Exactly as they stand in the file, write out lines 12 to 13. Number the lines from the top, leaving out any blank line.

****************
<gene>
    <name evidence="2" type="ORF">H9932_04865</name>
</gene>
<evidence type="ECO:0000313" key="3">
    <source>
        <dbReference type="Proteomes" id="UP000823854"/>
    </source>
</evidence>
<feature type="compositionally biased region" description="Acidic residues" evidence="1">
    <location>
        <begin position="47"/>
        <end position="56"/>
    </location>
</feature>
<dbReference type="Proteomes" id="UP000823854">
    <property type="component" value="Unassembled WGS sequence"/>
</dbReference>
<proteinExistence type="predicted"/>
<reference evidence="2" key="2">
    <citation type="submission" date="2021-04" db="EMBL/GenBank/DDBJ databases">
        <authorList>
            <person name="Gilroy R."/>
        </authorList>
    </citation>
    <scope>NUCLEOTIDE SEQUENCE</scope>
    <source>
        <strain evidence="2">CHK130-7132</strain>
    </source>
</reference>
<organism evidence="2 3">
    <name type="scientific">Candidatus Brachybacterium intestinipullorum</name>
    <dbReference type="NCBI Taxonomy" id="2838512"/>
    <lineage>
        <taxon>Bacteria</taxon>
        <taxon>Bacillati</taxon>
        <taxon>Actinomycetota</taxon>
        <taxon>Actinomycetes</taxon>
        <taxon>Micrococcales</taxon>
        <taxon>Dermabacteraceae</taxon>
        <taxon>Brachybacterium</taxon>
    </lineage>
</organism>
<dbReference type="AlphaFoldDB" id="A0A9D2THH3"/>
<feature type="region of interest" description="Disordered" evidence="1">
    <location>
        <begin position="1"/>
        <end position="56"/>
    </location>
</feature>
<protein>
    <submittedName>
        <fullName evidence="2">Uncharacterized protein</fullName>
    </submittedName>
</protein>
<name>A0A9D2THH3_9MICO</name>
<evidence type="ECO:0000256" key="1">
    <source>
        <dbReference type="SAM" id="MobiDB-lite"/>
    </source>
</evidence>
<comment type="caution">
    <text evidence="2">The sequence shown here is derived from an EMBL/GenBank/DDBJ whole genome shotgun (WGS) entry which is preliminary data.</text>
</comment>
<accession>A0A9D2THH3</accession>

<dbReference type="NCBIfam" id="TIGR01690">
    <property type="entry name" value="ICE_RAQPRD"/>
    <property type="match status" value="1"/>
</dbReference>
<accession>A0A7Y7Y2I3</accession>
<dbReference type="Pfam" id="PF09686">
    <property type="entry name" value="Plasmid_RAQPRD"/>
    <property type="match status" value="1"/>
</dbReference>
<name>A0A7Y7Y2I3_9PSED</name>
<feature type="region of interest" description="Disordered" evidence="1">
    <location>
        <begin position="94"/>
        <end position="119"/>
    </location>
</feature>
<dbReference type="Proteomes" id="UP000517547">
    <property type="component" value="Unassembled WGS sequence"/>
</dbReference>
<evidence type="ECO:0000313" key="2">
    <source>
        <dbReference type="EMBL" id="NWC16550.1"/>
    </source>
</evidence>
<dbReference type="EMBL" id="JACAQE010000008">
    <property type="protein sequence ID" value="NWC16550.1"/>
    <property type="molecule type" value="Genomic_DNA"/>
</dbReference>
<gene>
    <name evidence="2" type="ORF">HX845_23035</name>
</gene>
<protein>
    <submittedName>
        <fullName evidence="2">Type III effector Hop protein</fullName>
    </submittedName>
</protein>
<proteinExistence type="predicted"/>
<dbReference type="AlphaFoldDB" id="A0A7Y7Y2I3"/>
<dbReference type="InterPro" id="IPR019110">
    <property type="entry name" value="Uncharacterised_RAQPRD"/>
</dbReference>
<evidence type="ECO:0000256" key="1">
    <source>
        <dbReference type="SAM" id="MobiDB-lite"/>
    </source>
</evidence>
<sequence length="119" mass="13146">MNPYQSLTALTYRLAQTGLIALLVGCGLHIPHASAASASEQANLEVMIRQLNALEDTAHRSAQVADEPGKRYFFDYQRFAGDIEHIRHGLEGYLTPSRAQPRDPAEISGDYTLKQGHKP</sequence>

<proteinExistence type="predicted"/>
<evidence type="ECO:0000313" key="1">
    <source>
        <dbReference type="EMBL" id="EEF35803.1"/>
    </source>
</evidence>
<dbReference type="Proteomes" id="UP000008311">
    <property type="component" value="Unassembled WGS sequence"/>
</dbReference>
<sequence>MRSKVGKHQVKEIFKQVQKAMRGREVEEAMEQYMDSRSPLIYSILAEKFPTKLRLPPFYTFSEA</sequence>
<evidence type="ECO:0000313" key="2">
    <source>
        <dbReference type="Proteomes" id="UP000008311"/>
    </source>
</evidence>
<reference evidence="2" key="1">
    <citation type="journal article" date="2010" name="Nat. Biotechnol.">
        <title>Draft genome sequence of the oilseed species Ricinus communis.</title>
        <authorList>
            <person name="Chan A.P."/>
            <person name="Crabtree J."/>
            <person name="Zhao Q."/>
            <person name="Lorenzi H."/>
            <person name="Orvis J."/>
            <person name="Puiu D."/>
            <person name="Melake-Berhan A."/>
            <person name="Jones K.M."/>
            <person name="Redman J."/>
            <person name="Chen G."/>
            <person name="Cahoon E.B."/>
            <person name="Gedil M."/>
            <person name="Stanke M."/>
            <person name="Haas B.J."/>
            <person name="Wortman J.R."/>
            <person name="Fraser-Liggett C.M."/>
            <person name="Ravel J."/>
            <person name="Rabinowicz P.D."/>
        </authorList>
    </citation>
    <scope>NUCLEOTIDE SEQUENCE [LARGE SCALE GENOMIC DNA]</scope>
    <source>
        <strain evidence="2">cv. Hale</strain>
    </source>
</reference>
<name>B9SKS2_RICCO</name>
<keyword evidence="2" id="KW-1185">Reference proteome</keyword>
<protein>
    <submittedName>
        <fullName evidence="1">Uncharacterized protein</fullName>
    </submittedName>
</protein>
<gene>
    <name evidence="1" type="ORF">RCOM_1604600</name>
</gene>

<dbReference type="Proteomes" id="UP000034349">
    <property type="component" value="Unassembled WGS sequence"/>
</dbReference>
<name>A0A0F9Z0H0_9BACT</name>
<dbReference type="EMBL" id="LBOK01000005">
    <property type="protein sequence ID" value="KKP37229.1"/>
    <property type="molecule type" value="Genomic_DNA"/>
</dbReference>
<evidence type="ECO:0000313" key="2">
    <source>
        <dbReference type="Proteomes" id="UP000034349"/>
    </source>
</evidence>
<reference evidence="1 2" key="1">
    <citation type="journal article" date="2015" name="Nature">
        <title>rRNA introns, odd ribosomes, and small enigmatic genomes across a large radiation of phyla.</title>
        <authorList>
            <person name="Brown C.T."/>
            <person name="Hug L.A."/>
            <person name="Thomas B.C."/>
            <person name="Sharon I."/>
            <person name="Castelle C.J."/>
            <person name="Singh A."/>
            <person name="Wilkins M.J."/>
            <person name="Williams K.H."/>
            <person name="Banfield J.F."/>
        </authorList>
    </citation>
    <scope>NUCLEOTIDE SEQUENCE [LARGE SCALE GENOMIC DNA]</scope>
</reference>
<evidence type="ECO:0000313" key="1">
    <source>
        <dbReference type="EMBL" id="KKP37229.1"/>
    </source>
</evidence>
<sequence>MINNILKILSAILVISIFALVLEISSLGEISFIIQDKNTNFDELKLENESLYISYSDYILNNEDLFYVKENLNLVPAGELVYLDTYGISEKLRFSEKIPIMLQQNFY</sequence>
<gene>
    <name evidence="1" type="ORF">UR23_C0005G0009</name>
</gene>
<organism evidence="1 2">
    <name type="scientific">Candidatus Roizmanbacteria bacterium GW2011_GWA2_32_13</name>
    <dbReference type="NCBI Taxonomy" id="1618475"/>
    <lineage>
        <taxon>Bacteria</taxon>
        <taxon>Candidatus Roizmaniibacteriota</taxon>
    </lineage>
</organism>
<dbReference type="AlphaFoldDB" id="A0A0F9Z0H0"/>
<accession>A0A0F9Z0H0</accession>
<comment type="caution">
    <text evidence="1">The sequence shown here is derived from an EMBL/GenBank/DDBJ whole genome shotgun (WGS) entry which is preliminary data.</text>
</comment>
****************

        <end position="56"/>
    </location>